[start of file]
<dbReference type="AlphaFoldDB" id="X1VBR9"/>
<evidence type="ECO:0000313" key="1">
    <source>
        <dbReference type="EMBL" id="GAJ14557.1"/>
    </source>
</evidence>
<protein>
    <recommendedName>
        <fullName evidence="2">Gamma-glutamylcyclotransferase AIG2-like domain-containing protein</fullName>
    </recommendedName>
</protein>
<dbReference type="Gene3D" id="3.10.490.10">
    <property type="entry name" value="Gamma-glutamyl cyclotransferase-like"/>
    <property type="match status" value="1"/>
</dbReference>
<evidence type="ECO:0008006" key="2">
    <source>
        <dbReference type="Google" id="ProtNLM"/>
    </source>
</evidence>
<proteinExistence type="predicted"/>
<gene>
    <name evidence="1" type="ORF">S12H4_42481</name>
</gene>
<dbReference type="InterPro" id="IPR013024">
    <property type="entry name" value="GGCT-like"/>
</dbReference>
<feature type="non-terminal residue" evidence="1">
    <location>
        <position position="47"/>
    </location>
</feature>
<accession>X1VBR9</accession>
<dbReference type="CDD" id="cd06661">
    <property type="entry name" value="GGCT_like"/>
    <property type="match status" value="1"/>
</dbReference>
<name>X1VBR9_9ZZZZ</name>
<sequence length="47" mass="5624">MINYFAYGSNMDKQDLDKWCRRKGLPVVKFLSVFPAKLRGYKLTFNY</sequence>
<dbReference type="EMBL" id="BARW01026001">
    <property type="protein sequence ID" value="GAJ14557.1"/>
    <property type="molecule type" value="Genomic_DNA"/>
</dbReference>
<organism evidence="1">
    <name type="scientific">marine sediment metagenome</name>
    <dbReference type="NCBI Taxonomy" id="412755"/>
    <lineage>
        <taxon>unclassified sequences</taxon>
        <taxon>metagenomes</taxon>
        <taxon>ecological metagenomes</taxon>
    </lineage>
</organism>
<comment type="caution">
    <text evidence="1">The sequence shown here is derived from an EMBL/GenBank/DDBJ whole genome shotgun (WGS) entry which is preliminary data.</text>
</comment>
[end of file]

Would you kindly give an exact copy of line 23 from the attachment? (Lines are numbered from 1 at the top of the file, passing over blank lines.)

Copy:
    <name evidence="1" type="ORF">S12H4_42481</name>